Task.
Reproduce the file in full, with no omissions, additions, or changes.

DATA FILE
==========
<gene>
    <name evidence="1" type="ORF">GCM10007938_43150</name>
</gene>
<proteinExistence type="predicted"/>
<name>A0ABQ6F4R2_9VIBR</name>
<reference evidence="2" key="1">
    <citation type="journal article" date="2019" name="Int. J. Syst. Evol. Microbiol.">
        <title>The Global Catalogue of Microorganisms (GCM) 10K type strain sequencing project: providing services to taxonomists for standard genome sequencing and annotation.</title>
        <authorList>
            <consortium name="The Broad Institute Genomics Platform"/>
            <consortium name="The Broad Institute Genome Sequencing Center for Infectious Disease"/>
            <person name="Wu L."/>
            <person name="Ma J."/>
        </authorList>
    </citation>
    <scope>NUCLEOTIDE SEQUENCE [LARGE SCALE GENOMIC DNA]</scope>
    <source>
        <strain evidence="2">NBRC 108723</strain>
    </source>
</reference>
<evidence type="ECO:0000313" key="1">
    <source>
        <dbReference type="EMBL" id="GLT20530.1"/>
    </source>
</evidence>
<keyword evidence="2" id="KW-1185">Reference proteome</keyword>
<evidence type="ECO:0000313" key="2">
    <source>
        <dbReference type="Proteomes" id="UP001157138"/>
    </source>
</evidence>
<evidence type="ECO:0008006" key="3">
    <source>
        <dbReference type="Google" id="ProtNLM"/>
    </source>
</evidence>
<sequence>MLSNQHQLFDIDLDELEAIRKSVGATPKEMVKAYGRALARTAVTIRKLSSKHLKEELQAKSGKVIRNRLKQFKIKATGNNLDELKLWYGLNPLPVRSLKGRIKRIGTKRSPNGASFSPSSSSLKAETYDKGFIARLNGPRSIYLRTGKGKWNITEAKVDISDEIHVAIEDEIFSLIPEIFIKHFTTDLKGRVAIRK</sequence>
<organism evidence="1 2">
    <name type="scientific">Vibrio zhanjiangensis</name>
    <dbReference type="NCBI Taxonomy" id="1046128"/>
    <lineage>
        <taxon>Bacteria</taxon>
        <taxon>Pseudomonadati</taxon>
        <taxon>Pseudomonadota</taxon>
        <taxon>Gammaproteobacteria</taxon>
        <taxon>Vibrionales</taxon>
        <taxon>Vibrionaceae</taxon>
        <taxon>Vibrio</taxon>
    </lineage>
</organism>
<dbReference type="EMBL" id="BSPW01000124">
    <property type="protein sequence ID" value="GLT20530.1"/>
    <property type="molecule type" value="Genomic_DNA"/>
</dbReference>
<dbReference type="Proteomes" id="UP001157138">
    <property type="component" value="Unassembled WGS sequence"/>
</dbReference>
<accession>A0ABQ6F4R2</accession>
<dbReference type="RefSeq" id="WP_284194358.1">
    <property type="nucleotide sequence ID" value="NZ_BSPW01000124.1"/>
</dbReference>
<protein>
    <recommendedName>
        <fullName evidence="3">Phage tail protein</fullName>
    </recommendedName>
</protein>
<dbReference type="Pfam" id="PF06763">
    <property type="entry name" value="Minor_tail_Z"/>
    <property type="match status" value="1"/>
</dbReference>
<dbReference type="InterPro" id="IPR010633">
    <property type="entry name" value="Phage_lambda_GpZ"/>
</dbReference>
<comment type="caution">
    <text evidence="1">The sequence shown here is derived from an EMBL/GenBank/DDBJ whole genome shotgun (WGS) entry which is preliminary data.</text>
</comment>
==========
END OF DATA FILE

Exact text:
<gene>
    <name evidence="1" type="ORF">GCM10007938_43150</name>
</gene>
<proteinExistence type="predicted"/>
<name>A0ABQ6F4R2_9VIBR</name>
<reference evidence="2" key="1">
    <citation type="journal article" date="2019" name="Int. J. Syst. Evol. Microbiol.">
        <title>The Global Catalogue of Microorganisms (GCM) 10K type strain sequencing project: providing services to taxonomists for standard genome sequencing and annotation.</title>
        <authorList>
            <consortium name="The Broad Institute Genomics Platform"/>
            <consortium name="The Broad Institute Genome Sequencing Center for Infectious Disease"/>
            <person name="Wu L."/>
            <person name="Ma J."/>
        </authorList>
    </citation>
    <scope>NUCLEOTIDE SEQUENCE [LARGE SCALE GENOMIC DNA]</scope>
    <source>
        <strain evidence="2">NBRC 108723</strain>
    </source>
</reference>
<evidence type="ECO:0000313" key="1">
    <source>
        <dbReference type="EMBL" id="GLT20530.1"/>
    </source>
</evidence>
<keyword evidence="2" id="KW-1185">Reference proteome</keyword>
<evidence type="ECO:0000313" key="2">
    <source>
        <dbReference type="Proteomes" id="UP001157138"/>
    </source>
</evidence>
<evidence type="ECO:0008006" key="3">
    <source>
        <dbReference type="Google" id="ProtNLM"/>
    </source>
</evidence>
<sequence>MLSNQHQLFDIDLDELEAIRKSVGATPKEMVKAYGRALARTAVTIRKLSSKHLKEELQAKSGKVIRNRLKQFKIKATGNNLDELKLWYGLNPLPVRSLKGRIKRIGTKRSPNGASFSPSSSSLKAETYDKGFIARLNGPRSIYLRTGKGKWNITEAKVDISDEIHVAIEDEIFSLIPEIFIKHFTTDLKGRVAIRK</sequence>
<organism evidence="1 2">
    <name type="scientific">Vibrio zhanjiangensis</name>
    <dbReference type="NCBI Taxonomy" id="1046128"/>
    <lineage>
        <taxon>Bacteria</taxon>
        <taxon>Pseudomonadati</taxon>
        <taxon>Pseudomonadota</taxon>
        <taxon>Gammaproteobacteria</taxon>
        <taxon>Vibrionales</taxon>
        <taxon>Vibrionaceae</taxon>
        <taxon>Vibrio</taxon>
    </lineage>
</organism>
<dbReference type="EMBL" id="BSPW01000124">
    <property type="protein sequence ID" value="GLT20530.1"/>
    <property type="molecule type" value="Genomic_DNA"/>
</dbReference>
<dbReference type="Proteomes" id="UP001157138">
    <property type="component" value="Unassembled WGS sequence"/>
</dbReference>
<accession>A0ABQ6F4R2</accession>
<dbReference type="RefSeq" id="WP_284194358.1">
    <property type="nucleotide sequence ID" value="NZ_BSPW01000124.1"/>
</dbReference>
<protein>
    <recommendedName>
        <fullName evidence="3">Phage tail protein</fullName>
    </recommendedName>
</protein>
<dbReference type="Pfam" id="PF06763">
    <property type="entry name" value="Minor_tail_Z"/>
    <property type="match status" value="1"/>
</dbReference>
<dbReference type="InterPro" id="IPR010633">
    <property type="entry name" value="Phage_lambda_GpZ"/>
</dbReference>
<comment type="caution">
    <text evidence="1">The sequence shown here is derived from an EMBL/GenBank/DDBJ whole genome shotgun (WGS) entry which is preliminary data.</text>
</comment>